Written in Hacienda San Juan Lizarraga
one kilometer east of Telchac Pueblo, Yucatán, MÉXICO
and issued from Hotel Reef Yucatan 13 kms to the north

November 1, 2005

By coming to the Yucatan I have reclaimed part of the very green, hot, humid summer I missed this year by not being in the US Southeast. It feels very much like July in Kentucky and the pale blue sky with its puffy, gray-bottomed but mostly pure white cumulus clouds looks just like the typical sky above a July cornfield up there.

Of course the palm and banana trees shatter any illusion I may have of being up north. A large butterfly flits by and you think it's a Tiger Swallowtail, but then you notice that its spots are light green, not yellow. You move a board and where you expect a cockroach or a spider there's a flat little scorpion with his tail all coiled up ready to sting.

In the afternoons at other places I've developed the habit of writing with classical music in the background. Forget about classical music here. The nearest I can come to that atmosphere is to tune in a station out of Merida specializing in old-time romantic music orchestrated with a bongo, clave, lots of violens and guitars, and with the lyrics crooned with the most profound feeling. Back in the 40s this kind of music was popular in the US, I think.

The tunes are so expressive that it's easy to grow a bit dreamy, even romantic, while listening. It's all moonlit nights, silhouetted palms and impossibly debonaire men with enchantingly pretty and virtuous women saying the most heartfelt things to one another.

Usually the lyrics are monotonously replete with the words amor (love, usually sung out like "amoooooor,") and besos (kisses). However, the other day as I finished a paragraph I paid attention to a song's words and what I heard, sung as dreamily and sweetly as possible was, "Pepe, ya no te puedo sorportar," which means "Pepe, I can't stand you anymore."

Like that scorpion in the woodpile, it just wasn't what I expected.

This is a good place for being reminded just how much of normal, everyday living consists of making sometimes-wrong assumptions about things, having preconceptions and prejudices, and not really thinking about what is being done, or why.

I like that.


This week I visited the beach 10 miles north of here. The sky and water were as blue as they could be, except that a good bit offshore, right before water met sky, there was a long, dark smudge that could have been sewage or an oil slick. A fisherman told me it was an algal bloom caused by Hurricane Wilma.

I don't know how he knew that Wilma was responsible but I can see how it makes sense. Waters to the north of us are very shallow for a long way out, so Wilma's big waves must have stirred up the ocean floor, releasing lots of nutrients into the water. These nutrients are fertilizer to algae, so an algal population explosion can occur -- a bloom.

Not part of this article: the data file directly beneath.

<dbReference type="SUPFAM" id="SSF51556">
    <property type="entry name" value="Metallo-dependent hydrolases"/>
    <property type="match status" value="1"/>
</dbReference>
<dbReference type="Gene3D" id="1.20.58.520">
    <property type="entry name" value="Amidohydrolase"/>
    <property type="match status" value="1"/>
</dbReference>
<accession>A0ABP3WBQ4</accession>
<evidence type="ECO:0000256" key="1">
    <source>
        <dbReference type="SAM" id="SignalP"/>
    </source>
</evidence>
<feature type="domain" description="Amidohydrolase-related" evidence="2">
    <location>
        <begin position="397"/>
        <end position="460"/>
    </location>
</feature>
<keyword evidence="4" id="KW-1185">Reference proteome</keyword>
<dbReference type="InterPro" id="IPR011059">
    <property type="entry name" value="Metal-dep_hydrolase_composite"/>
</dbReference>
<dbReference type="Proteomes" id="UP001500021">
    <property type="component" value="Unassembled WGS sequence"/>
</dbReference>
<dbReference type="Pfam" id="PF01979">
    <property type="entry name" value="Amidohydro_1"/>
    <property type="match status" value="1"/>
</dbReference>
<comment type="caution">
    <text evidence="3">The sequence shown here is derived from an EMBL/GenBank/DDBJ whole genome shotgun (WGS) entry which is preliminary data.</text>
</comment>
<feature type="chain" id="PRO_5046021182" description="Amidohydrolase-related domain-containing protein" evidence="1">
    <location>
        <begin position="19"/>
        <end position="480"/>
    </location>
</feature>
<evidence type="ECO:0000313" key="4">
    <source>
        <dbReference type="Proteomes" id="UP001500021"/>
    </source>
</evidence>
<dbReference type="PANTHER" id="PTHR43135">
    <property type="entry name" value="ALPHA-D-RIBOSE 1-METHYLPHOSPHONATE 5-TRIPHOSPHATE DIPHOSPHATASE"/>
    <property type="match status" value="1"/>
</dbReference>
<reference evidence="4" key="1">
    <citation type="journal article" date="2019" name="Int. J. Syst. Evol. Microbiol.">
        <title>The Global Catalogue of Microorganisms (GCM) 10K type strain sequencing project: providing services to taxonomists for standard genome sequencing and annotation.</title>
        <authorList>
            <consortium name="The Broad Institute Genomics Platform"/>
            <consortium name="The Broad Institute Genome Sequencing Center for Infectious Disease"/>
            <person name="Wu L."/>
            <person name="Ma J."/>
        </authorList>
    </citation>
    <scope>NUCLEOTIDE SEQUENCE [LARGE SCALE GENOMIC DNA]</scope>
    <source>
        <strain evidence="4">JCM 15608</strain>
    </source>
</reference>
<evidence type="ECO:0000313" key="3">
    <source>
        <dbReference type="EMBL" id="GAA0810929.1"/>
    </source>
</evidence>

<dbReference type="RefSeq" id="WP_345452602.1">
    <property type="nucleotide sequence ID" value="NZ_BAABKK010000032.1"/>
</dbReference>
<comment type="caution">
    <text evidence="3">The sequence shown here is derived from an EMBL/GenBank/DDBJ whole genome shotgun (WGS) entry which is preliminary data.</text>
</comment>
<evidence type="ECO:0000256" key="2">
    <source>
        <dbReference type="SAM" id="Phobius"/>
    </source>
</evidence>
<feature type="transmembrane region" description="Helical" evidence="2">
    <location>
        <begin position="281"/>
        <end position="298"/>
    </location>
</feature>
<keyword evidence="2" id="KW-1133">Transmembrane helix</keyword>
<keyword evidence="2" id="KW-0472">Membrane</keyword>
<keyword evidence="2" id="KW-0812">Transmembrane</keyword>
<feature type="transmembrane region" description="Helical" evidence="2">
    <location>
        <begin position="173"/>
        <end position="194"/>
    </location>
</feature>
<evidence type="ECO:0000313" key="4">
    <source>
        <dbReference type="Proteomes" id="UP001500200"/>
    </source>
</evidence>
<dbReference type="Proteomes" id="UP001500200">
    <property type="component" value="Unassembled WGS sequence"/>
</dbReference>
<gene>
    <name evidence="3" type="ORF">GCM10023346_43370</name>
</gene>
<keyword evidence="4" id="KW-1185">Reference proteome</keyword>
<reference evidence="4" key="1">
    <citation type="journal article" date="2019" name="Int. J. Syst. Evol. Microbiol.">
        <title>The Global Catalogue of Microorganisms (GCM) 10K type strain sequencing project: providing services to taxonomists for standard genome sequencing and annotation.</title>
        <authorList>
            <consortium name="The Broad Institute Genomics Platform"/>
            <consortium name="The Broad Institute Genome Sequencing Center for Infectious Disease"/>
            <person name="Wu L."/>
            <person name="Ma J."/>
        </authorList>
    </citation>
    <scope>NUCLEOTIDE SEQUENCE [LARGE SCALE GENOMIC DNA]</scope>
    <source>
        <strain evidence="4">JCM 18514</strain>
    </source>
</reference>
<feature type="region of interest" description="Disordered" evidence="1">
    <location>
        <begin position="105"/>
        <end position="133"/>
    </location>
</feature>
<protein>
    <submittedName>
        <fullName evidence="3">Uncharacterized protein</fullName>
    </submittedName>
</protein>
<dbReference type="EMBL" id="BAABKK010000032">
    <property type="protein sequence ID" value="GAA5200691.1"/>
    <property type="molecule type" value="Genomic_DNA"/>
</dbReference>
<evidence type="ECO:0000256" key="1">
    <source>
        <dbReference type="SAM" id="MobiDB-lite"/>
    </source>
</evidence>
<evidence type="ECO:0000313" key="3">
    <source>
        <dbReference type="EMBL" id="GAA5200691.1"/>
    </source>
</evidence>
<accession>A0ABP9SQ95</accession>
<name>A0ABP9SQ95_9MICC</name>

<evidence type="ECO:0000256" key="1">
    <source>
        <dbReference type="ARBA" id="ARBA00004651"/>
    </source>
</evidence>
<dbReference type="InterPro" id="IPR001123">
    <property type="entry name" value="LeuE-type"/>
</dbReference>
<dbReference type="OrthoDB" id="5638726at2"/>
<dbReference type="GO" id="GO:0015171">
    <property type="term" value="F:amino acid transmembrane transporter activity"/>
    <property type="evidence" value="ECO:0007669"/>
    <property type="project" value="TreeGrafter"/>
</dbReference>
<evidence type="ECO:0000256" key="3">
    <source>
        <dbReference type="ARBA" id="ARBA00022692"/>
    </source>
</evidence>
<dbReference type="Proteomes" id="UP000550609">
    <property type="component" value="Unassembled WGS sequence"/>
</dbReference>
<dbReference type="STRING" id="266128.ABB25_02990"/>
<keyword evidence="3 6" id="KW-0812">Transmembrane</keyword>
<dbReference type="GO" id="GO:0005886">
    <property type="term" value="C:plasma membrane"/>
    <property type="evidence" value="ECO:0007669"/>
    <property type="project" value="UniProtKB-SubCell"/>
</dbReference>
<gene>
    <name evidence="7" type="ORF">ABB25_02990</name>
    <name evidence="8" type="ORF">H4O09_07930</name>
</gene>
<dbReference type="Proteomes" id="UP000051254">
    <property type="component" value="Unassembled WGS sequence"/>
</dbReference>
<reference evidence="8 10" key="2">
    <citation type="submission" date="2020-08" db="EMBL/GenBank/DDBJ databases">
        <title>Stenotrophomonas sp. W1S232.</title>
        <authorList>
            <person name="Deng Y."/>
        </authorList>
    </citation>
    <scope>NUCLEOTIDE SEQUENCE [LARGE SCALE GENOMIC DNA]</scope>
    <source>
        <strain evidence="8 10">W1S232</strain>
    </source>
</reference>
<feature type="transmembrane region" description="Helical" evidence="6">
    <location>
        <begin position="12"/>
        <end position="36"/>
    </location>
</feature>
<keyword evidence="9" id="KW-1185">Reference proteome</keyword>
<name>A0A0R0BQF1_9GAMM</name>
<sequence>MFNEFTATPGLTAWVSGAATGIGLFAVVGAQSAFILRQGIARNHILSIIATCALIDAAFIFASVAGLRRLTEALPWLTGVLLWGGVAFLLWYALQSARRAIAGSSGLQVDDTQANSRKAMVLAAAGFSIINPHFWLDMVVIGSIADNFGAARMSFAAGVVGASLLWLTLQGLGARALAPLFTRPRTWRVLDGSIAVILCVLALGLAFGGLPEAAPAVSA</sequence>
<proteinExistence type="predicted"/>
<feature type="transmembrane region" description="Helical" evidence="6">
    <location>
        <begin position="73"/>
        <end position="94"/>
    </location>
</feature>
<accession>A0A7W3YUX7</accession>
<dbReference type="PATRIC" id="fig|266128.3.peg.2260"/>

You may recall that last year thousands of flamingos flocked in a large lagoon just south of the beach. In previous years they'd usually overwintered elsewhere, so I was curious to know whether they had returned this year.

"There's many, many more this year than last," the fisherman said. "I come to work and they're all along the roadside, just incredible, huge numbers!"

The fisherman thought that the large numbers of flamengos might also be the result of Wilma. One of the main wildlife reserves here where flamingos are a fixed feature, Rio Lagartos, lies east of us and was much more affected by Wilma than we were.


On my first trip into Mexico, hitching south on Mexico 85 from Laredo back in the 60s, I think the bird I most wanted to see was the Green Jay. I knew that jays were supposed to be blue, so the very name "Green Jay" struck me as heresy, and at that time in my life I was hungry for any heresy that come along. I recall vividly standing on the road with my backpack on, looking into a shadowy, weedy coffee plantation in the state of San Luis Potosi, just awestruck by my first spotting. Maybe that was the very moment I really got hooked on the tropics and its kinky way of throwing us Northerners for a loop.

Black bill, face, throat and chest, blue crown and nape, greenish blue tail with yellow outer feathers, bright yellow eyes, underparts and a truly green back and wings... That's what I saw this week in shadowy, weedy scrub along the road as a Green Jay again and again slammed a very fuzzy, white caterpillar onto a tree limb softening him up, while a second jay watched. When the watcher saw me she screamed a somewhat jaylike ahrrrrrrrrrr and the two flew into the shadows. You can see pictures of this species at http://www.photomigrations.com/articles/0411300.htm.

Green Jays are slightly smaller than Blue Jays. There are two main populations of them, one extending from southern Texas through Mexico to Honduras, and the other in South America, from Columbia to Bolivia. There must be a good story explaining why Green Jays are absent from Nicaragua to Panama, for good habitat for them is certainly available there.


Possibly we have even more Black Iguanas, CTENOSAURA SIMILIS, here than at my location last year, though the ones here tend to be smaller. You can see them at http://www.amazilia.net/images/Herps/Lizard/BlackIguana.htm.